Most people have heard of IV therapy, having either received it themselves or visited loved ones receiving IV treatment at a clinic or hospital. You most likely know the basics of the IV process, including how an IV treatment can replenish lost fluids and vitamins in your body, which help you improve your health.
You know that — thanks to providers like Mobile IV Nurses — you can get IV therapy in your own home, delivered straight to you in a quick and affordable treatment session. You may even know which vitamins and minerals best support your health goals.
But did you know that there are multiple types of IV treatments?
While the most common form of IV (the kind you’d receive in a hospital setting) is called an IV drip, there are other kinds of IV therapy that medical professionals use to enhance your health. These include the IV bolus and IV push. You might be wondering: what does IV push mean? In this article, we’ll discuss these IVs, how they work, and when you might need an IV bolus vs IV push.
We know what you’re thinking: What is a “bolus”? Simply put, a bolus is a single dose of any vitamin or medication administered over a short time. You can get some bolus medication by mouth, but it is more common for doctors or nurses to give a patient an IV bolus.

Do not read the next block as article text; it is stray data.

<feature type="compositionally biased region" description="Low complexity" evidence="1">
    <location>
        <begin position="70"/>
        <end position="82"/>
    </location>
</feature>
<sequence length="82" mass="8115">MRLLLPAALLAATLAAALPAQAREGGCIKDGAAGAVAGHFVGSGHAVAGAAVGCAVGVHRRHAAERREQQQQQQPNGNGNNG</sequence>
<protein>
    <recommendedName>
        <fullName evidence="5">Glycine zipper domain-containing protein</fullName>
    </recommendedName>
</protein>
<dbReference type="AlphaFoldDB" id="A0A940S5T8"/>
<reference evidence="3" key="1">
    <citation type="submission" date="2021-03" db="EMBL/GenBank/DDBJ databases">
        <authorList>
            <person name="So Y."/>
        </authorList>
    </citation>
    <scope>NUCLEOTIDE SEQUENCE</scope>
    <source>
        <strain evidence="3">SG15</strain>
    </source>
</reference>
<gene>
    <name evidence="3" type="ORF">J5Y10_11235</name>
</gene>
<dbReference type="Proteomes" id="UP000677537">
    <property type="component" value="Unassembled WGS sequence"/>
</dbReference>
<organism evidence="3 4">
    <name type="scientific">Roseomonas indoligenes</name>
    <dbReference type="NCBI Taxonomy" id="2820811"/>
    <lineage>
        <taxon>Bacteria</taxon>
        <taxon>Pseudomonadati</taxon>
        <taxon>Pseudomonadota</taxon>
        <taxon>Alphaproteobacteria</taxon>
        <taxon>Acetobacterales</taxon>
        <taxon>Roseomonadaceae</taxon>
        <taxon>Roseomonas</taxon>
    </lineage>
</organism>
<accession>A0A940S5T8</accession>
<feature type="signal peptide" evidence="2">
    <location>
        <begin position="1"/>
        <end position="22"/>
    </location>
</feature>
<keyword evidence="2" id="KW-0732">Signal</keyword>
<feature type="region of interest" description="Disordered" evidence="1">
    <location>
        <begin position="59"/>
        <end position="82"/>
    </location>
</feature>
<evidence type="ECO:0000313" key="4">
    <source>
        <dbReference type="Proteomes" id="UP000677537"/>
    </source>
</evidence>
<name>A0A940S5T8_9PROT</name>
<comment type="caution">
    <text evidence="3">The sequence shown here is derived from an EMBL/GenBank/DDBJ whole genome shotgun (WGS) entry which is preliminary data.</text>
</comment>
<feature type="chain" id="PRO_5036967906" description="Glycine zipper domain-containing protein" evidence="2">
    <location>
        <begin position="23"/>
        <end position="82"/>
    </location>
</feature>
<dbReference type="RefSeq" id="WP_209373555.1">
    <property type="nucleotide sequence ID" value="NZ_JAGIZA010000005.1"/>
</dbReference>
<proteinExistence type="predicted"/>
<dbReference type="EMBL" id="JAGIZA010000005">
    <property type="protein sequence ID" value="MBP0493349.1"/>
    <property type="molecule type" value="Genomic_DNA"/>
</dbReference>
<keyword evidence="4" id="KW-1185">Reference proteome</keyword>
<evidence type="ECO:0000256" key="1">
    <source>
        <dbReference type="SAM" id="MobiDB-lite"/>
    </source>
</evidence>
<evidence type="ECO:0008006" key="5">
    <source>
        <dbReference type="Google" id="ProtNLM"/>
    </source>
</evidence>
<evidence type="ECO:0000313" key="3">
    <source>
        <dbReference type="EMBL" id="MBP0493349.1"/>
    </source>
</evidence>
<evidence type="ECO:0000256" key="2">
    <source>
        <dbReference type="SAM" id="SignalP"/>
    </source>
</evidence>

But what is an IV bolus? This is a type of IV therapy that uses an open fluid line. This differs from an IV drip, which uses a closed fluid line and allows the fluids and medications to enter the body slowly. The open fluid line allows the cocktail of vitamins and minerals in the IV bag to enter the body much more quickly.
What does it mean to get a fluid bolus? Patients who get an IV bolus receive a rapid dose of fluids, vitamins, minerals, and (sometimes) medication. The open fluid line allows the IV to enter the body in as little as 15 to 20 minutes, which means your system gets the essentials it needs for symptom relief almost instantly.
IV boluses are useful in situations where a patient needs support quickly. For example, patients with type-1 diabetes might get an IV bolus if they need insulin right away. An IV bolus is also useful when you want quick relief from symptoms related to hangovers, food poisoning, the flu, or similar conditions.
An IV bolus can help you flood your cells with fluids and vitamins in a matter of minutes — but what if that’s not fast enough? In some situations, a patient may need an IV push.